This doesn’t mean we go back to some Theodore Roosevelt-style, gung-ho foreign policy though. As Senator Marco Rubio observed, “[f]oreign involvement has never been a binary choice between perpetual war and passive indifference.” Done correctly, operating from a position of strength doesn’t mean more conflict but rather deters it. George Kennan got it right when he wrote that a nation which “has sufficient force and makes clear [its] readiness to use it … rarely has to do so.”  

Likewise, we just as desperately need to rejuvenate U.S. soft power and diplomacy, which Trump has so recklessly dismantled. This will take years, even decades, to complete, but this — along with finally developing a clear, coherent grand strategy for the 21st century — will help develop a structure around which we can better combat threats to America and the liberal world order.

America is more than special: It is indispensable and the greatest nation on Earth. But it’s wrong for Americans to respond to this with arrogance. Just the opposite is needed: Humility in understanding the weight of our task. The past decade and the fantasies of the “peace dividend” have vividly illustrated how much America is needed today — yet we still seem so apathetic and disillusioned. Those watching what’s happening know “that the new world order is coming up for grabs.” It’s time we acted like it.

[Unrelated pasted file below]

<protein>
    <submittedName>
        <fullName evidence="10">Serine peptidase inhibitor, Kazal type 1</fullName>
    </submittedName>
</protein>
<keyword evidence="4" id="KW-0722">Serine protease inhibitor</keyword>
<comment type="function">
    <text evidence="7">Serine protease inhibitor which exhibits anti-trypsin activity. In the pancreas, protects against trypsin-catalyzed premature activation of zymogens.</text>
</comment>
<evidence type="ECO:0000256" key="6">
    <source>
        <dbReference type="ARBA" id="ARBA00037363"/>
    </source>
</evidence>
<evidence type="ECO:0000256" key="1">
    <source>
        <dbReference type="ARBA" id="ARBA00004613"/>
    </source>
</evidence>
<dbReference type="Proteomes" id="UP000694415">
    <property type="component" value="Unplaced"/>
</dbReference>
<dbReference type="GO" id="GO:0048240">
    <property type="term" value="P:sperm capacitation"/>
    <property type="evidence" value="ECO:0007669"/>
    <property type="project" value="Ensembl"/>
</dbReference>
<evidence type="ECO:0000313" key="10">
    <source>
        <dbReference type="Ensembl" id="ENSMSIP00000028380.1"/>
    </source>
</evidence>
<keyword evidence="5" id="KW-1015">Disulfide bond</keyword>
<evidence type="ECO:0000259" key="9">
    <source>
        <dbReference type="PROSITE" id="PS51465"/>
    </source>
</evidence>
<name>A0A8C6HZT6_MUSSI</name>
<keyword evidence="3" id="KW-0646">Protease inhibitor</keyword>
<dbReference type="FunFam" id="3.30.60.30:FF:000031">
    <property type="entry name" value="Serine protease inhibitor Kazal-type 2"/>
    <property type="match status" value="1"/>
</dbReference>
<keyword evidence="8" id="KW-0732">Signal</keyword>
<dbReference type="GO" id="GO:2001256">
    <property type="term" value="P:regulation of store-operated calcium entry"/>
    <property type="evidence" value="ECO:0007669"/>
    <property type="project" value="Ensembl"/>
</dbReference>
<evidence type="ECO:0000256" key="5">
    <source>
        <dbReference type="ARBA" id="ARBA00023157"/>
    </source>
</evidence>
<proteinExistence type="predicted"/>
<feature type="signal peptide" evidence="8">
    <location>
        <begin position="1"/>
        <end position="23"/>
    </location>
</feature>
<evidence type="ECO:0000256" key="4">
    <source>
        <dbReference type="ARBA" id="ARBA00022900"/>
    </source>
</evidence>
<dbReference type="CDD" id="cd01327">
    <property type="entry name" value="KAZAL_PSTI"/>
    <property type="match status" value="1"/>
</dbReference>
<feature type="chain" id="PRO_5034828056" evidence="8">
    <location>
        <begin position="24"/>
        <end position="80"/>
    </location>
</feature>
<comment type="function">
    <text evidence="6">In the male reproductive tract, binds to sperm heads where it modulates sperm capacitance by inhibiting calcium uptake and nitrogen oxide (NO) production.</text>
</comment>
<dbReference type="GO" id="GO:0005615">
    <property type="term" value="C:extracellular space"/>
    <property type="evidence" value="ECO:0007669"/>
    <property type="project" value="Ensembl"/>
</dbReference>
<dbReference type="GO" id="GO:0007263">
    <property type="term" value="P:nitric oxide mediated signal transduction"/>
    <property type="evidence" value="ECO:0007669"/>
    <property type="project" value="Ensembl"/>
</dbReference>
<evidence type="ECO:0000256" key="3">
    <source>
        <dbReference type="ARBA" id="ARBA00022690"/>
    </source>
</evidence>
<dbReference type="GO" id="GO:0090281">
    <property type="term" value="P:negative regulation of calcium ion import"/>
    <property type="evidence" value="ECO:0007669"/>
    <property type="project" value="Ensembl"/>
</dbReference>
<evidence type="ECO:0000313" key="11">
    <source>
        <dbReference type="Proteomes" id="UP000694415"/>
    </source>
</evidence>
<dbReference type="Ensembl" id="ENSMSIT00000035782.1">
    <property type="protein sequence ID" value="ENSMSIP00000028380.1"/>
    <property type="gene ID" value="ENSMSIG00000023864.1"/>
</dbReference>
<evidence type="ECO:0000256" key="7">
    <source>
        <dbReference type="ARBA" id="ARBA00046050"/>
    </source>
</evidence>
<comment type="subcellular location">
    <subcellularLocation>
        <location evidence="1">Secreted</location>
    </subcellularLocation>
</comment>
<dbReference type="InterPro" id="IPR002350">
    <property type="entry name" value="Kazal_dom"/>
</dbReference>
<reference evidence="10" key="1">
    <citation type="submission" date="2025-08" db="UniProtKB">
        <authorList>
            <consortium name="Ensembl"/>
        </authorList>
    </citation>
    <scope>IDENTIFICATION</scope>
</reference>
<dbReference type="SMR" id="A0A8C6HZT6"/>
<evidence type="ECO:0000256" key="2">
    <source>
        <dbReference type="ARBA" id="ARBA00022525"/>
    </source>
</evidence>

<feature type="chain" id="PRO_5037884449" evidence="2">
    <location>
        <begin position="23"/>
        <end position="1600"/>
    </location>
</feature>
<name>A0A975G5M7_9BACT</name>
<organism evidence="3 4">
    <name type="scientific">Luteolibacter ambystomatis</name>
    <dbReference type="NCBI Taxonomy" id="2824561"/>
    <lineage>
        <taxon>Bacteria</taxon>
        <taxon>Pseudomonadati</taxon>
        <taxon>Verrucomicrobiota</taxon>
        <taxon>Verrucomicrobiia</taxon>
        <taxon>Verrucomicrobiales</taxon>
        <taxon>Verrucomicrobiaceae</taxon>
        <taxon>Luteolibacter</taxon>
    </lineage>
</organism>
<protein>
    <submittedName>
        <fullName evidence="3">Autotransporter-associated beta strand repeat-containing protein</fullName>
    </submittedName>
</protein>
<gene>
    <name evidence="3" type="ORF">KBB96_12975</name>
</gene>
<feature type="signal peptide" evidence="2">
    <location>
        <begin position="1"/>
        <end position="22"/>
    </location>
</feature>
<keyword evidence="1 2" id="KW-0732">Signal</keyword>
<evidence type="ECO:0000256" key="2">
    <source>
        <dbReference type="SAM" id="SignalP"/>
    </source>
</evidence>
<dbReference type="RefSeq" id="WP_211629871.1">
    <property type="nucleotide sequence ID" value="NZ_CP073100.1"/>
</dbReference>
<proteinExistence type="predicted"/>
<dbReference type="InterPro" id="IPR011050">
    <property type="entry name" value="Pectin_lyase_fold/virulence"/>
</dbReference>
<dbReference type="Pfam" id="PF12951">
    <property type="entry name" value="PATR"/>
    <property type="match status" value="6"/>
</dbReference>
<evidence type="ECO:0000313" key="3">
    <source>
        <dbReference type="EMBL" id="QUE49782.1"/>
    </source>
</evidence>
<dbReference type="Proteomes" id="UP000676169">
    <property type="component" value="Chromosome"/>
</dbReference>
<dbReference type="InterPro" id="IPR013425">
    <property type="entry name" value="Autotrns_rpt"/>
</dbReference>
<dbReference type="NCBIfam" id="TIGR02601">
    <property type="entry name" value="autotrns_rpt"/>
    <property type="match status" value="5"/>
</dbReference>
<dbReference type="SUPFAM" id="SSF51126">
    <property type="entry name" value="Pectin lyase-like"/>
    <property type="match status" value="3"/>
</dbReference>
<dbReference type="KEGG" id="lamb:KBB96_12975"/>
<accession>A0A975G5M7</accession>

Andrew Sveda is a freshman at Notre Dame from Pittsburgh intending to major in Political Science. Besides politics, Andrew enjoys acting, playing the piano and tennis. He can be reached at [email protected] or @SvedaAndrew on Twitter.

The views expressed in this column are those of the author and not necessarily those of The Observer.